The tables above provide some nice, long lists of adjectives, any of which you could use to describe a brand’s personality. But neither framework provides much insight into how and why to select specific traits. I suppose the archetype approach suggests that, if your brand is a Creator, personality traits like expressive, innovative, and artistic could work. True, but those three words fail the soft-hard-spiky test. They’re one-dimensional—too similar to each other to provide any depth or nuance (although brands sometimes have primary and secondary archetypes, which could make room for something a little more interesting). And Dr. Aaker’s framework implies all brands could be “scored” on all traits—you could simply select the handful you feel are most descriptive of the brand you’re creating.
Maybe it’s common sense—maybe it’s just a question of thinking carefully about the brand, the audience, and the competition and choosing three (or more) traits that fit. But having worked on brand personality with dozens of clients, I suggest bearing the following points in mind:
- Remember why you’re creating a brand personality in the first place. What’s the point of brand personality? In my experience, it’s one of the most useful tools brand strategists have to help “translate” an underlying strategy into consistent, meaningful visual and verbal expressions. In other words, when briefing designers and writers on how the brand should look and sound, brand personality is critical. That means there’s no use in selecting traits that mean nothing to a designer or a copywriter. It’s easy to imagine how bold could affect a color palette or typography choice; less so for introspective.
- Strive for mutual exclusivity and collective exhaustiveness. I’ve alluded to this a few times already, but if you’re going to have three or four personality traits, try to avoid redundancy. Find a set of words that work as a team, each describing different aspects of a single personality. Together, they should paint a fairly accurate and complete “picture” of the brand’s personality. Think of it this way: If you were given just three words to describe an orange to someone who’d never seen one, you wouldn’t choose “round,” “ball-shaped,” and “spherical,” because two of the three are wasted opportunities to convey valuable information. You also wouldn’t choose “juicy,” “seeded,” and “bumpy-skinned.” All three are accurate, but they don’t tell the whole story. (I might go for “orange,” “sweet,” and “softball-shaped.”)
- Go beyond one-word traits. It’s tough to convey much meaning in a single word (part of why naming is so hard). Rather than limiting the brand personality to a trio of one-word traits, I recommend writing a sentence or two to explain each one. Provide examples, counterexamples, or analogies. Also, try more than one word for each trait. Consider the difference between elegant and effortlessly elegant or fun and mischievously fun. The latter examples are far more telling. But if you do take the adverb-plus-adjective approach, try to avoid adverbs that are simply intensifiers. I.e., incredibly powerful doesn’t convey much more than powerful.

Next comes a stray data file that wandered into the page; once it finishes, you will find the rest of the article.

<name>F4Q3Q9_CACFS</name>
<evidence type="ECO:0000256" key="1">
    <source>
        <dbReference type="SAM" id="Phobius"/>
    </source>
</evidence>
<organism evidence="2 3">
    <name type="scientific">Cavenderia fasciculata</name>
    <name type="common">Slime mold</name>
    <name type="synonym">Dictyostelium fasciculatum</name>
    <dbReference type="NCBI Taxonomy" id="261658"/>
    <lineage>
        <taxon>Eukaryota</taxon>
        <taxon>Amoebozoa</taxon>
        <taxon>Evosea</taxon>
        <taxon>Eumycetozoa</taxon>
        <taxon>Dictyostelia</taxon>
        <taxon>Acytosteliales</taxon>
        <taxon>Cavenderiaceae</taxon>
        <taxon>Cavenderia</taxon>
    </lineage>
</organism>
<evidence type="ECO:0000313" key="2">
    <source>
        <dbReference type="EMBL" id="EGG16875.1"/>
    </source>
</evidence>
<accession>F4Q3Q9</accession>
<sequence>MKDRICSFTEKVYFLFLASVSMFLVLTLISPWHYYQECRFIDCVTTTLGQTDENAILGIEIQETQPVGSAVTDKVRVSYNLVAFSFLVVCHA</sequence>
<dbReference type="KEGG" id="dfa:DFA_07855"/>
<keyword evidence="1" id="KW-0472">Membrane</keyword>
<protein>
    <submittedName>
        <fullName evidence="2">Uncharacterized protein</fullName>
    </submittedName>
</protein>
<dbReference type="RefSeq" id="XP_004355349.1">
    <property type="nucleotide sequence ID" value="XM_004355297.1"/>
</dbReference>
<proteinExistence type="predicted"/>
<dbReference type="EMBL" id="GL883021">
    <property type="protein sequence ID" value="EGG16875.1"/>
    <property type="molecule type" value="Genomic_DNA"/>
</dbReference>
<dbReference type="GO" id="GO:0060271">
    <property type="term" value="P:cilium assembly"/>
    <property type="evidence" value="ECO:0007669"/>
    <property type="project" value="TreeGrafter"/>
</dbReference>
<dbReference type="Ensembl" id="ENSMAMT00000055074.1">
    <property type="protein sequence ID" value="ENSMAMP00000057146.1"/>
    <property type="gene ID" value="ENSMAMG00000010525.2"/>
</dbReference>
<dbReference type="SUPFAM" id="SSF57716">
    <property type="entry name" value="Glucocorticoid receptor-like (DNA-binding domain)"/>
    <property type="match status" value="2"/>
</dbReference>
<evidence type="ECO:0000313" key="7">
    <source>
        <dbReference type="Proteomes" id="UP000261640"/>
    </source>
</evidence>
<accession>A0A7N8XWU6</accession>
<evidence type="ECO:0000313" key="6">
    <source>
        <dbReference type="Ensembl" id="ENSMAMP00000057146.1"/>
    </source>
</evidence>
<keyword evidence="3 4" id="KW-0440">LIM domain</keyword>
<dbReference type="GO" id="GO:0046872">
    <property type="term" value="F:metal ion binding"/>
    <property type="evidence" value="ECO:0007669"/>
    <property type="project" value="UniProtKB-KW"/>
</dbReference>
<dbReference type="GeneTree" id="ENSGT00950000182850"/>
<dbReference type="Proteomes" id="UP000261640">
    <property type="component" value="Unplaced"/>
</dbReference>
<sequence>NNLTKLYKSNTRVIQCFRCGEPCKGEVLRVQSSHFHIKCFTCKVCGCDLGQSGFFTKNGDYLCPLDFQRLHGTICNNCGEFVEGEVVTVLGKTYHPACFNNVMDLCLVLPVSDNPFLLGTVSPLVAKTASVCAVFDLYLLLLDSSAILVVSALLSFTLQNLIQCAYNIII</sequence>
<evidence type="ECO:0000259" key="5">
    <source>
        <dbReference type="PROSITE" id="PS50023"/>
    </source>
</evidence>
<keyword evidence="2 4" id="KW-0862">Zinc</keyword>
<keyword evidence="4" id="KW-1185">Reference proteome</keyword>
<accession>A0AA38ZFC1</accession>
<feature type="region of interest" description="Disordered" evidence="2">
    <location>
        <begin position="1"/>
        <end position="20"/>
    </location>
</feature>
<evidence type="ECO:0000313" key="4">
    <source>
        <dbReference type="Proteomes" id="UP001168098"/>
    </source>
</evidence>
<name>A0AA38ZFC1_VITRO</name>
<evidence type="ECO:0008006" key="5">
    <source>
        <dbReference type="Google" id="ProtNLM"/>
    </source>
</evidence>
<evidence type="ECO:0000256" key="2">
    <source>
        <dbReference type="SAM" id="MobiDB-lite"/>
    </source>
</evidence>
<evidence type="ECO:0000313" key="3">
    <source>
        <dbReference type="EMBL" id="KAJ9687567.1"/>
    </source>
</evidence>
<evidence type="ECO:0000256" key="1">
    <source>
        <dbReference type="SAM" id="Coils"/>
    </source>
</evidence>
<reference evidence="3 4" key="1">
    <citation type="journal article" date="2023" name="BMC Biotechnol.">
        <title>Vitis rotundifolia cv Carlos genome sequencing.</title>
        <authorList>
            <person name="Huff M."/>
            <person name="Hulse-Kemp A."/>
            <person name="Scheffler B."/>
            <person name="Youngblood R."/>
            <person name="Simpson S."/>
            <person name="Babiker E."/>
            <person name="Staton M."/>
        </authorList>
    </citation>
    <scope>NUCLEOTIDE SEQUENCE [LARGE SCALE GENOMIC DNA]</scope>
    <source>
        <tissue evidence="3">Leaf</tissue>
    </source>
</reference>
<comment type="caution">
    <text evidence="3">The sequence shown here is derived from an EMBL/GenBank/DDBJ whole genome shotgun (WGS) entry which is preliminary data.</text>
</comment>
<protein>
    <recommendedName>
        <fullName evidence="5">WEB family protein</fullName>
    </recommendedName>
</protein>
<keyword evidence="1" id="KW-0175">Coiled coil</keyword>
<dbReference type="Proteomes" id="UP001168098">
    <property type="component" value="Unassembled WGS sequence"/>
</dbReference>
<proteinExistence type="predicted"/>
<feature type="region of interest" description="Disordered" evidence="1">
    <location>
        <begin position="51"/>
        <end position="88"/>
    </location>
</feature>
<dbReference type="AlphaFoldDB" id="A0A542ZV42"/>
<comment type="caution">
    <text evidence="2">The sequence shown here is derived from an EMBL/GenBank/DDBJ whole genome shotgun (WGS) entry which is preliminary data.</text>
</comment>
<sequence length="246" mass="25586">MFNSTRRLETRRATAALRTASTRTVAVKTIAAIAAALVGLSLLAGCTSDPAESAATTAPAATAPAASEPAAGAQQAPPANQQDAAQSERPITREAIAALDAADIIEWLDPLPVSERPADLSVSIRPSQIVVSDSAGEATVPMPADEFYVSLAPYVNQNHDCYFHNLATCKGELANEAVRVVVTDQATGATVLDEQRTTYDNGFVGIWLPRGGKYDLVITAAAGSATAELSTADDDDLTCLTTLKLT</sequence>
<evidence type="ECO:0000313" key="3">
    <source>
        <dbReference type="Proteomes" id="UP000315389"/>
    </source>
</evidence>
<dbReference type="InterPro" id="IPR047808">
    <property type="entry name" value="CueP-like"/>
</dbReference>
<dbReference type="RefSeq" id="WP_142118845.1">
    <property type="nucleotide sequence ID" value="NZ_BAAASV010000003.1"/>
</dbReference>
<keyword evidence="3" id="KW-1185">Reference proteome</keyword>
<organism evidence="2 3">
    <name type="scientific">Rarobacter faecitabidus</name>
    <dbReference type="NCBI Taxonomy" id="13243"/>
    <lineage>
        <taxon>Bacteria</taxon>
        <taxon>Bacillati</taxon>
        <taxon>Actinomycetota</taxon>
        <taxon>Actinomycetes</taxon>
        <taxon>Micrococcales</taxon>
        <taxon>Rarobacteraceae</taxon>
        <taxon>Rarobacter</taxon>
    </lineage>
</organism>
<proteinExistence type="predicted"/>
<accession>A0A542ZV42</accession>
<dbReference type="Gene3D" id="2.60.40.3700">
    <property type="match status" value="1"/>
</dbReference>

- Steer clear of clichés and “empty” adjectives. Maybe this stems from having seen honest and innovative a few too many times, but I’ve developed an aversion to personality traits that feel like table stakes. Remember, we’re not coming up with personalities for characters in a book. Virtually every brand should be honest and innovative—no one’s choosing dishonest or stuck in the past for a brand personality. Honest isn’t all that useful unless all your competitors are dishonest—and if the only way to differentiate is to cast the competition in a negative light, something’s probably missing from the strategy. In other words, a personality that suggests, “Sure, the other brand is edgy and exciting, but we’re the wholesome, safe option” seems more realistic and effective than one that implies, “We tell the truth; all our competitors are damned liars.”
Because brand personality can drive visual and verbal expression, it’s important these traits are accurate. More than accurate, in fact, they must be useful, comprehensive, and communicative. Find three or four brand personality traits that meet these criteria, informed by everything above, and you’ll be on the right track.
Rob Meyerson is a brand consultant, namer, and author of the upcoming book, Brand Naming: The Complete Guide to Creating a Name for Your Company, Product, or Service. He also runs Heirloom, an independent brand strategy and identity firm, and hosts the podcast How Brands Are Built.
- 1 Among other things, I’ve noticed that proponents of brand archetypes often give the same brand examples, and that the archetypes seem to align to entire categories rather than specific brands. Newspapers are The Sage, sports apparel brands are The Hero, etc. I’m just not sure how useful this is. Probably thoughts for a separate post. Stay tuned.